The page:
Recently, server-edge-based hybrid computing has received considerable attention as a promising means to provide Deep Learning (DL) based services. However, due to the limited computation capability of the data processing units (such as CPUs, GPUs, and specialized accelerators) in edge devices, using the devices’ limited resources efficiently is a challenge that affects deep learning-based analysis services. This has led to the development of several inference compilers, such as TensorRT, TensorFlow Lite, Glow, and TVM, which optimize DL inference models specifically for edge devices. These compilers operate on the standard DL models available for inferencing in various frameworks, e.g., PyTorch, TensorFlow, Caffe, and MxNet, and transform them into a corresponding lightweight model by analyzing the computation graphs and applying various optimizations at different stages. These high-level optimizations are applied using compiler passes before feeding the resultant computation graph for low-level and hardware-specific optimizations. With advancements in DNN architectures and backend hardware, the search space of compiler optimizations has grown manifold. Including passes without the knowledge of the computation graph leads to increased execution time with a slight influence on the intermediate representation. This report presents a detailed performance study of TensorFlow Lite (TFLite) and TensorFlow TensorRT (TF-TRT) using commonly employed DL models on varying degrees of hardware platforms. The work compares throughput, latency performance, and power consumption. The integrated TF-TRT performs better at the high-precision floating point on different DL architectures, especially with GPUs using tensor cores. However, it loses its edge for model compression to TFLite at low precision. TFLite, primarily designed for mobile applications, performs better with lightweight DL models than deep neural network-based models. Further, we understood that benchmarking and auto-tuning the tensor program generation is challenging with emerging hardware and software stacks. Hence, we offer a modular and extensible framework to improve benchmarking and interoperability of compiler optimizations across diverse and continually emerging software, hardware, and data from servers to embedded devices. We propose HPCFair, a modular, extensible framework to enable AI models to be Findable, Accessible, Interoperable and Reproducible (FAIR). It enables users with a structured approach to search, load, save and reuse the models in their codes. We present our framework’s conceptual design and implementation and highlight how it can seamlessly integrate into ML-driven applications for high-performance computing applications and scientific machine-learning workloads. Lastly, we discuss the relevance of neural-architecture-aware pass selection and ordering in DL compilers. We provide a methodology to prune the search space of the phase selection problem. We use TVM as a compiler to demonstrate the experimental results on Nvidia A100 and GeForce RTX 2080 GPUs, establishing the relevance of neural architecture-aware selection of optimization passes for DNNs DL compilers. Experimental evaluation with seven models categorized into four architecturally different classes demonstrated performance gains for most neural networks. For ResNets, the average throughput increased by 24% and 32% for TensorFlow and PyTorch frameworks, respectively. Additionally, we observed an average 15% decrease in the compilation time for ResNets, 45% for MobileNet, and 54% for SSD-based models without impacting the throughput. BERT models showed an improvement with over 90% reduction in the compile time.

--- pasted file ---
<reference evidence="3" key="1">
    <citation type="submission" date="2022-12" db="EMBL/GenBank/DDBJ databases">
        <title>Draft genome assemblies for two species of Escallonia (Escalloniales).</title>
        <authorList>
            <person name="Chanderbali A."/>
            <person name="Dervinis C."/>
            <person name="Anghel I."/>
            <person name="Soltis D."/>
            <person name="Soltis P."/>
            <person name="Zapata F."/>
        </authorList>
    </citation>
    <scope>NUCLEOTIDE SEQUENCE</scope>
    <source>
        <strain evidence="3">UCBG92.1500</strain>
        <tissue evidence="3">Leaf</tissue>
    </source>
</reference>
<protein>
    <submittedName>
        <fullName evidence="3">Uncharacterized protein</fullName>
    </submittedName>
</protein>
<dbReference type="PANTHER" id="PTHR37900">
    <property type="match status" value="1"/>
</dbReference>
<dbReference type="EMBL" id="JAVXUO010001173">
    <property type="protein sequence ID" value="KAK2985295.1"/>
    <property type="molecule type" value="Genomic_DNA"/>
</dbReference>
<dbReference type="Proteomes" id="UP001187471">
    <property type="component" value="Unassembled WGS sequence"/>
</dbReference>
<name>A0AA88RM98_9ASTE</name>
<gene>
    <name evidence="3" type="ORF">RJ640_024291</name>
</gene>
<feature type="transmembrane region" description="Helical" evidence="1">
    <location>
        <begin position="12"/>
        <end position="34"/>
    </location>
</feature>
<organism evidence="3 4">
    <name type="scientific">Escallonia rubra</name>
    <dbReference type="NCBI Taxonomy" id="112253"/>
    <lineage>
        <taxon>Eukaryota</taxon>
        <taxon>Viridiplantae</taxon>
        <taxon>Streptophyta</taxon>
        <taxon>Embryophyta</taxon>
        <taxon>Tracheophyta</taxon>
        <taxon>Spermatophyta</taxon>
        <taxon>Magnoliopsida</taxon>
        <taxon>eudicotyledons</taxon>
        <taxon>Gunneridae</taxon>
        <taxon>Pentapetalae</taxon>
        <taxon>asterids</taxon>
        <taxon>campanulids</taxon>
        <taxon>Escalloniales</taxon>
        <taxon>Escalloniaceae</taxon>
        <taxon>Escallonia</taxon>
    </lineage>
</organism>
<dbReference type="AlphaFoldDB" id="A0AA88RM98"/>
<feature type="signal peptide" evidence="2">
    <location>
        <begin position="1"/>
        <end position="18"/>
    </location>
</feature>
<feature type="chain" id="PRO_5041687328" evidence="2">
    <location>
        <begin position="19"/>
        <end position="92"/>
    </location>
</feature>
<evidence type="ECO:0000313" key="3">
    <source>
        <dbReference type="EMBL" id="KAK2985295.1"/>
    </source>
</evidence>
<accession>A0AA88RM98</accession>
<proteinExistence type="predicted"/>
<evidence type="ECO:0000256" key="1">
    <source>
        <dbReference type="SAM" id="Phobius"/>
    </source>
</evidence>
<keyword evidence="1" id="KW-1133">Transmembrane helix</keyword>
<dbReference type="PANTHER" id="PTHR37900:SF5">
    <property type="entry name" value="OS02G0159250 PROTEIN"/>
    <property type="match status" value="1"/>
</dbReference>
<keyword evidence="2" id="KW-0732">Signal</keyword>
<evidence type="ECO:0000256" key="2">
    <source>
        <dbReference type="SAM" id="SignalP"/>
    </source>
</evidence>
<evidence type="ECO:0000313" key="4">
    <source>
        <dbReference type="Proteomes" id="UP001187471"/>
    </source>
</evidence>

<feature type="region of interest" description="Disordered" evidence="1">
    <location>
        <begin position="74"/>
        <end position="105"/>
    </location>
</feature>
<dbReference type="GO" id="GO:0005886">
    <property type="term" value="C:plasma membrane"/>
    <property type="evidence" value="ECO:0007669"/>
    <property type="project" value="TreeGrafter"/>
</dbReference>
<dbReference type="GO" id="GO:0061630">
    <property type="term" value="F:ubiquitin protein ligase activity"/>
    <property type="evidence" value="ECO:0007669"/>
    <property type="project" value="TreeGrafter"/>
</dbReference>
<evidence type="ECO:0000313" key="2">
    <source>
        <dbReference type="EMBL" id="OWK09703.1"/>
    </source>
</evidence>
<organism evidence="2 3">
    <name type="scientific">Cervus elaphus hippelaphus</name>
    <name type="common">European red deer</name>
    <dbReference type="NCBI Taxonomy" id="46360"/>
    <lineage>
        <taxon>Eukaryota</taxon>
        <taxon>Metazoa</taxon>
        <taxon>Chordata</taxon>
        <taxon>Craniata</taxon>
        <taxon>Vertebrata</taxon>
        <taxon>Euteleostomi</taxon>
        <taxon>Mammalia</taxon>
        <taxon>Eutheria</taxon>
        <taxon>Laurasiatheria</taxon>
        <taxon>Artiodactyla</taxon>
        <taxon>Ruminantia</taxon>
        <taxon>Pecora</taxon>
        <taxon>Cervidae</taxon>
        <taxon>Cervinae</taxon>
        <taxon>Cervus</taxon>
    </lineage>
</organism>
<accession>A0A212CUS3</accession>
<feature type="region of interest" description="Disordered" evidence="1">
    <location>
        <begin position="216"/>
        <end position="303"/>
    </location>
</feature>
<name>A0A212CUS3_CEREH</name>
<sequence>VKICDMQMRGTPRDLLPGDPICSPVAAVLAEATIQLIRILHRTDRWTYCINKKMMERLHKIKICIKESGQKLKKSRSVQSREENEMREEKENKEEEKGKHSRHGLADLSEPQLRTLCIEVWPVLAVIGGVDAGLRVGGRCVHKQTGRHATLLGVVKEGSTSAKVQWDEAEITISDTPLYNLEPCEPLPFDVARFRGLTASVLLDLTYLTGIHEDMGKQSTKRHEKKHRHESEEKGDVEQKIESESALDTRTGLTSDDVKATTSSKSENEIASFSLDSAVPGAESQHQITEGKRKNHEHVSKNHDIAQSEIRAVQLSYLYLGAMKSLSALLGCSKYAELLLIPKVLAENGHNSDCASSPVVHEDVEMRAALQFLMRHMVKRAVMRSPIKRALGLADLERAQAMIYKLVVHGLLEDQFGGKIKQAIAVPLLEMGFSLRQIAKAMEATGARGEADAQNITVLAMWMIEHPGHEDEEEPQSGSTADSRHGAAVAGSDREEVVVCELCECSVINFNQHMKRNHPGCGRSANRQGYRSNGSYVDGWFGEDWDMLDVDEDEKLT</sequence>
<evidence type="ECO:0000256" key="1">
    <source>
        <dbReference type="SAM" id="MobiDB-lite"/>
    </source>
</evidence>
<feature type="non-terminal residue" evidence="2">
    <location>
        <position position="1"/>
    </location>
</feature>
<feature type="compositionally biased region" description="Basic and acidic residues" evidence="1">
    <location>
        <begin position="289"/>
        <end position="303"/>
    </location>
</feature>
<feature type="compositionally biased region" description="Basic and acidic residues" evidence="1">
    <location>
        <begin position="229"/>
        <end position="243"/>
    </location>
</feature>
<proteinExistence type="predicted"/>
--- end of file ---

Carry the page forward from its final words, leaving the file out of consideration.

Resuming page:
Document Type



Deep Learning Compilers, Performance Evaluation, Optimization, Auto-tuning, Modularize Design, Reproducibility

Degree Name

Doctor of Philosophy (PhD)


Computer Science


Barbara Chapman